Worldwide growth of the personal computer industry slowed markedly during 1996, according to market watchers International Data Corp (IDC) and Dataquest Inc. IDC reported that 1996 worldwide unit shipments rose to 68.4m, up 16% from 1995, marking the first year since 1991 in which sales did not increase by at least 20%. Dataquest’s estimate of […]
Worldwide growth of the personal computer industry slowed markedly during 1996, according to market watchers International Data Corp (IDC) and Dataquest Inc. IDC reported that 1996 worldwide unit shipments rose to 68.4m, up 16% from 1995, marking the first year since 1991 in which sales did not increase by at least 20%. Dataquest’s estimate of worldwide growth was slightly higher, at 18%, with 70.9m units shipping. Despite the relatively disappointing growth rate, the industry’s profitability rates improved during 1996, due in part to a dramatic decline in the cost of personal computer components, and in particular, memory chips. Both research companies placed the top five personal computer vendors in the same order, with Compaq Computer Corp as the global market leader for the third consecutive year. IDC estimated Compaq’s market share as 10.3%, up from 9.8% in 1995, with annual growth of 22.2%, while Dataquest gave it a 10.1% market share, up from 10.0% in 1995 and an annual growth rate of 18.5%. A strong performance in the market during 1996 boosted IBM Corp’s worldwide share to 8.9%, according to IDC, and 8.6%, according to Dataquest, from 1995 figures of 8.1% and 7.9% respectively. IDC gave IBM’s annual growth rate as 27.0%, Dataquest estimated it as 27.9%, highlighting that 1996 was the first year since 1993 when IBM’s market share of the worldwide personal computer industry showed an increase.
General decline in the consumer market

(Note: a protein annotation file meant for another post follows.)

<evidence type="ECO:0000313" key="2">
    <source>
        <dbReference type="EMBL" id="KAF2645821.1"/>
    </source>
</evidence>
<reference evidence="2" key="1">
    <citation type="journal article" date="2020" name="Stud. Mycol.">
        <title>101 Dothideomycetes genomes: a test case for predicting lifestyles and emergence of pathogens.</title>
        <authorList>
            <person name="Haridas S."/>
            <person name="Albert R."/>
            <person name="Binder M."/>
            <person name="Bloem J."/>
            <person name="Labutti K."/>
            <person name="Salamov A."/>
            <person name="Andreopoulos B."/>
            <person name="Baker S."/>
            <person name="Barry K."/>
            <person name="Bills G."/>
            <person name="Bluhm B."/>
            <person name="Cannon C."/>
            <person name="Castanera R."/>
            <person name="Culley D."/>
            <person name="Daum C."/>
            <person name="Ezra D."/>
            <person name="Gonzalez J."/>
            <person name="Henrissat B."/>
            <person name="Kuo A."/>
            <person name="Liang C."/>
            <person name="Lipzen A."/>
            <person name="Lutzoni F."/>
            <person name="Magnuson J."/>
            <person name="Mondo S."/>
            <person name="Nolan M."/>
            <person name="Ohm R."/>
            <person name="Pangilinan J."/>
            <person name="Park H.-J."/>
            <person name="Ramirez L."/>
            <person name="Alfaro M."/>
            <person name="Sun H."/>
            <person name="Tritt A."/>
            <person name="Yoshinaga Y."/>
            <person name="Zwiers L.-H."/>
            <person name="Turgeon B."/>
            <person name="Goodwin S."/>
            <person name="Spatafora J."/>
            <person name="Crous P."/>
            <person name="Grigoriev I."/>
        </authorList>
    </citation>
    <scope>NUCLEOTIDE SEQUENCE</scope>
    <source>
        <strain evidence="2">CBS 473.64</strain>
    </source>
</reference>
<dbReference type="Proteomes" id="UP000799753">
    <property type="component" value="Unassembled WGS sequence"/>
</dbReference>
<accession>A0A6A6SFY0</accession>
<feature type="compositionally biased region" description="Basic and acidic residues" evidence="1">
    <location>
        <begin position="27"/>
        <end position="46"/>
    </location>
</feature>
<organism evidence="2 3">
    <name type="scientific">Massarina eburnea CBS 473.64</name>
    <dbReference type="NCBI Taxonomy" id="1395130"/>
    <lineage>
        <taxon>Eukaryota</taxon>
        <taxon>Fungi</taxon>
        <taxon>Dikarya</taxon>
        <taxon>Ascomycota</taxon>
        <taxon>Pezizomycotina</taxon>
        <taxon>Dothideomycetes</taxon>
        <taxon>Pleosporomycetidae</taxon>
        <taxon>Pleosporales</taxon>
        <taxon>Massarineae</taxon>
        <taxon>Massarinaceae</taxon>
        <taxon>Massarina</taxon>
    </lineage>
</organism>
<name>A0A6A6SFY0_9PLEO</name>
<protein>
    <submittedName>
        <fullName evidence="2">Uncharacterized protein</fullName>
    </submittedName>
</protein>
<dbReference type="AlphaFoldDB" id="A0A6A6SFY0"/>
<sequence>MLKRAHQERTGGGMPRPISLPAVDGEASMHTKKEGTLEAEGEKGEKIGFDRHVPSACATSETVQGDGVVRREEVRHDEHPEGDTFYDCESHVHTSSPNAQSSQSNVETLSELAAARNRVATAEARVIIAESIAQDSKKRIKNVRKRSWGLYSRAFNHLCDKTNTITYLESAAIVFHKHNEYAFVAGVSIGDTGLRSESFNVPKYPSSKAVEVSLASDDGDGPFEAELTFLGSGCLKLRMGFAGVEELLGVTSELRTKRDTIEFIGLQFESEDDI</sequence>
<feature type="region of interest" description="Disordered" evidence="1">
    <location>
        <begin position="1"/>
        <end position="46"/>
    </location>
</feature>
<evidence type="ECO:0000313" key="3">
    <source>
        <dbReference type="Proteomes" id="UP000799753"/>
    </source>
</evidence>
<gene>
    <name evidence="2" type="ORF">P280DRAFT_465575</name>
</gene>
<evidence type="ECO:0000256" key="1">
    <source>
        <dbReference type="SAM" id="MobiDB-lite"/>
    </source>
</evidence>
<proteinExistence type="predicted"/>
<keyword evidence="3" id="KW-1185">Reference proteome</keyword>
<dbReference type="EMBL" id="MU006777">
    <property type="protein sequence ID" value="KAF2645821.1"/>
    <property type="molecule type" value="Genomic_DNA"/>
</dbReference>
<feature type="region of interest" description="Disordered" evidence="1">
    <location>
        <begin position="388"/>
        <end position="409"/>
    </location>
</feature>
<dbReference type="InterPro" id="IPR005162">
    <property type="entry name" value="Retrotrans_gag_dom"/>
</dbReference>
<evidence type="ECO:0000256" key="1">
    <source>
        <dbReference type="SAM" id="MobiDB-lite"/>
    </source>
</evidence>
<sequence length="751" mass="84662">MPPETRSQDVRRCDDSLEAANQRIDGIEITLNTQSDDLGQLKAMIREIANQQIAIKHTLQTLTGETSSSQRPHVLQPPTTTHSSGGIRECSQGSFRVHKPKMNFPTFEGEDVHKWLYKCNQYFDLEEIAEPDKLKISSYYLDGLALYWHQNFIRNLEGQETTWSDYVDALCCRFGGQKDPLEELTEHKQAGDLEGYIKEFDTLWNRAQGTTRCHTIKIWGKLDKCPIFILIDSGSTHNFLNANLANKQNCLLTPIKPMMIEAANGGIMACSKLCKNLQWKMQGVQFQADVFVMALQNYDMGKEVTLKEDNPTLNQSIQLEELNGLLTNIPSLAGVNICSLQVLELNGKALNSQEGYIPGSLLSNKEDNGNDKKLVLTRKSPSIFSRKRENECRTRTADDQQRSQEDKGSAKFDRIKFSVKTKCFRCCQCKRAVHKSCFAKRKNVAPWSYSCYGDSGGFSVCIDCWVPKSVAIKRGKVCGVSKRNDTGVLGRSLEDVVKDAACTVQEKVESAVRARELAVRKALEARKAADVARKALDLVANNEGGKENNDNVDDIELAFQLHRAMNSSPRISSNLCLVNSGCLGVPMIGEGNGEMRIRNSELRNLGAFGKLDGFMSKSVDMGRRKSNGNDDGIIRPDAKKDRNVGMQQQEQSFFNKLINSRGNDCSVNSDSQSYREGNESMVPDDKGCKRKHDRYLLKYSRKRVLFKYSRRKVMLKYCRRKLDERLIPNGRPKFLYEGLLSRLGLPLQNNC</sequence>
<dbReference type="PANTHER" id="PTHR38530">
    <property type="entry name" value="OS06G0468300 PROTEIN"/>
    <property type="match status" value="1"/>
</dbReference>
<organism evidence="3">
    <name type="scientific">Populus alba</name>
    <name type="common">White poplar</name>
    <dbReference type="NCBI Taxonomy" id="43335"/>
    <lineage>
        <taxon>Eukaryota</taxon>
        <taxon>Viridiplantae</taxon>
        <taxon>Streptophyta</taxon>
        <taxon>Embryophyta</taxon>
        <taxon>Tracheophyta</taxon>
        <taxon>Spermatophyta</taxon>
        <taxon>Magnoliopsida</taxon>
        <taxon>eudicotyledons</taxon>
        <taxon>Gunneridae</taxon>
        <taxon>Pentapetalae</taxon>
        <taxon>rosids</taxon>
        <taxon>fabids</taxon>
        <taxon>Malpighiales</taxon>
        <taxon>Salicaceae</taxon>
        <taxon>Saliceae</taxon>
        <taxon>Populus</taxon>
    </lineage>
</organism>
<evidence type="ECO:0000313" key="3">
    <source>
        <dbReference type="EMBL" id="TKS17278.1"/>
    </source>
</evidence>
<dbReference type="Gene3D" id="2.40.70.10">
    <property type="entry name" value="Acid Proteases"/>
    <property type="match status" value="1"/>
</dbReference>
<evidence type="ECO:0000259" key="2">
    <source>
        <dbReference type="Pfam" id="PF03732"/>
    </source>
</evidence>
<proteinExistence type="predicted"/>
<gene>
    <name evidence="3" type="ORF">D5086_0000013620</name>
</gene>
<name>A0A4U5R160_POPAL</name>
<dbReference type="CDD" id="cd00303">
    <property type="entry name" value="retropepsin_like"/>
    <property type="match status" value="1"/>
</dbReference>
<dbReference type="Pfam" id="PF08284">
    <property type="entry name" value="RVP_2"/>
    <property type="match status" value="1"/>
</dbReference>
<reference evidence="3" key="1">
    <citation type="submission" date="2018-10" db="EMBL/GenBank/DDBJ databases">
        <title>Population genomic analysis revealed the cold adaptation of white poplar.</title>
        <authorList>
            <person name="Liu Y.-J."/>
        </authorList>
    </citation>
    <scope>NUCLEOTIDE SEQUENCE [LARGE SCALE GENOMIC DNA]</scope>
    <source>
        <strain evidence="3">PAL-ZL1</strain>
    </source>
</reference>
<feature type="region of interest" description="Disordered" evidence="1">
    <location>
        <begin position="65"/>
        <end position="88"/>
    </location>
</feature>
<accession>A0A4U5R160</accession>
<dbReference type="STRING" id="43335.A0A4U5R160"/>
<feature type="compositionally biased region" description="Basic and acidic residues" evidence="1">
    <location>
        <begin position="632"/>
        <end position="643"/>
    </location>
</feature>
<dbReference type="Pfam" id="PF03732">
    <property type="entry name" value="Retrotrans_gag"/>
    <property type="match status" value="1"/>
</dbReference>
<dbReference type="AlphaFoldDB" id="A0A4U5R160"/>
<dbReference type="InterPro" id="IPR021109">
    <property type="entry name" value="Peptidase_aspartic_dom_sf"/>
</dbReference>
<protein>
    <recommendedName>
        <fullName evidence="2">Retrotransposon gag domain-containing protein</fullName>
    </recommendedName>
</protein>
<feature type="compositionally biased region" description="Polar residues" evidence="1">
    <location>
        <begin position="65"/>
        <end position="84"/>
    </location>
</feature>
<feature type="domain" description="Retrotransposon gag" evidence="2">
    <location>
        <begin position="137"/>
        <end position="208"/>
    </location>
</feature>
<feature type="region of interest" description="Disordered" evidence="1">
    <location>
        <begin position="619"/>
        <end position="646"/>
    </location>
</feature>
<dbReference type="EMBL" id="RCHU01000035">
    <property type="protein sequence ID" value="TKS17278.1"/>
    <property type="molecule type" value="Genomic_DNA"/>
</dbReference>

In third place, NEC affiliate Packard Bell Electronics Corp suffered due to the general decline in the consumer market. Its market share dropped from 7.5% to 6.2% over the year, according to IDC, and from 7.6% to 6.1%, according to Dataquest, as shipments fell by either 3.3% (IDC) or 4.9% (Dataquest). Behind Packard Bell, Apple Computer Inc’s nightmare continued with the company’s market share dropping from 7.9% in 1995 to 5.2%, according to IDC, and from 11.1% to 6.7%, according to Dataquest, on a sales slump of 22.5% (IDC) or 30.9% (Dataquest). In fifth place, Hewlett-Packard Co showed the largest growth among the top five vendors worldwide, with IDC and Dataquest estimating annual growth rates of 48.0% and 51.8% respectively. IDC gave HP 4.4% of the pie, up from a 3.4% share in 1995, and Dataquest’s estimate was 3.2%, up from 4.1% in the previous year. Worldwide growth in the personal computer industry is expected to continue at a similar rate in 1997, as rapid expansion in emerging markets balances unfavorable economic conditions elsewhere. Worldwide, the personal computer industry was particularly weak in the fourth quarter of 1996 with both IDC and Dataquest estimating that global growth slowed to 11% in the quarter. The weaker performance was mainly attributed to depressed sales in Europe, and in Germany in particular, although US sales remained relatively buoyant, rising 16% over 1995. According to IDC, Compaq was the number one worldwide vendor for the fifth consecutive quarter, with unit shipments growing 23.5% over the fourth quarter of 1995, and increasing its market share from 9.8% to 10.9%. IBM was hard on its heels, due in part to the success of its Aptiva computers, and grew at a robust 31.4%, to achieve a market share of 10.1%, up from 8.5% a year earlier. In third place, Packard Bell NEC’s market share fell to 6.1% from 8.1% as its shipments fell by 16%. Also suffering, Apple’s unit sales plunged by 30% in a disastrous fourth quarter, taking its market share from 7.1% a year earlier to just 4.5%. The real star of the fourth quarter was Dell Computer Corp. In at fifth place, the direct sales company was said by IDC to have increased its shipments by 69%, a jump that took its market share to 4.4% from 2.9% quarter-on-quarter.